“Rights and Freedoms are inherent and not granted by the State”. By respecting and promoting the freedoms, the State is merely fulfilling its constitutional obligation and not doing anyone a favor.
The State shouldn’t hold citizens hostage with claims it “brought peace”, “brought back rights”. That is, if the State respects its citizenry.
Is Freedom an absolute concept? Or can it be relative and subjective?
Is it an all or nothing arrangement? You’re either free or you’re not, is it?
Freedom is not absolute. It is a relative and subjective concept. Freedom cannot be measured, the degree to which a person is or is not free can only be determined through comparison and that comparison is completely subjective.
Freedom is also a diverse concept. It can be applied to personal, social, political, economic, academic, and religious spheres. A violation in one or more areas does not negate freedoms in the others. Nor does freedom in some spheres excuse violations in others. We can’t look at freedom as black or white, whole or nothing concept.
Does that mean infringements won’t occur at the hands of the very government erected to protect our liberties? Of course not.
Sadly the country I live in, the continent I live in and to an extent the world we live in infringes alot on freedoms.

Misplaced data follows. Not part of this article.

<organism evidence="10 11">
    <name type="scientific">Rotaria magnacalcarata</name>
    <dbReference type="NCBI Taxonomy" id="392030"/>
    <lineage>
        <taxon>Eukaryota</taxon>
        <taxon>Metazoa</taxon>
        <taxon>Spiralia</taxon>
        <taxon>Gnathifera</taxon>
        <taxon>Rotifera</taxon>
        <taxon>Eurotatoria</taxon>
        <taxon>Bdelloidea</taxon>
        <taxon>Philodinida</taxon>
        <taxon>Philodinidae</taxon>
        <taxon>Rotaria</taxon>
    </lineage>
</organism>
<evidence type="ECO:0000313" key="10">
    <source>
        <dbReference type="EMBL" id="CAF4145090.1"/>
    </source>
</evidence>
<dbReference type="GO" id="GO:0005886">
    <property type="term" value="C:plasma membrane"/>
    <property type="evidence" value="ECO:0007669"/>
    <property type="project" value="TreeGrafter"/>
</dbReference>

And my country Uganda has mastered the art of infringing on freedoms and getting away with it scot free.
Bills have been passed, Acts signed. And the rights of a free man eroded.
Freedom of Expression has suffered the most with a great deal, if not all of the recent Acts of Law curtailing expression in general and dissent in particular
•The Anti-Terrorism Act (2002).
•The Regulation of Interception of Communications Act (2010).
•Uganda Communications Act 2012
•The Public Order Management Act, 2013 All these Acts have limitations on nearly all the Freedoms a Ugandan is meant to enjoy. And heavily infringe on Human Rights.
And incidents of mass abuse of rights have occurred in the light of day, most with impunity.
• In October 2014, Central Broadcasting Services (CBS) radio journalist Ronald Ssembuusi was convicted of criminal defamation over a 2011 story implying a connection between a former Kalangala district chairman and the theft of solar panels that the African Development Bank had donated. Ssembuusi was sentenced to pay a fine of 1 million shillings ($375) within a month, or serve one year in prison.
• Broadcast media regulations issued in March 2014 required all outlets to provide one free hour of prime air time per week to government officials so they could promote government policies and programs; however, the regulations have not been enforced.
Independent journalists and media outlets are often critical of the government, but in recent years they have faced substantial, escalating government restrictions and intimidation, encouraging self-censorship.
Journalists often face harassment or physical attacks by police or ordinary citizens while covering the news. And some are banned from covering certain events.
• The restrictions on internet access, and online media. Social Media has been shut down, not once but twice in 2016. During the 2016 contested Elections, Social Media and Mobile Money Services were shutdown, effecting an order from the UCC citing security reasons.
It was once more shutdown in May 2016, on the day of the swearing in of the President. A trend that is sweeping through other despotic states in sub saharan Africa.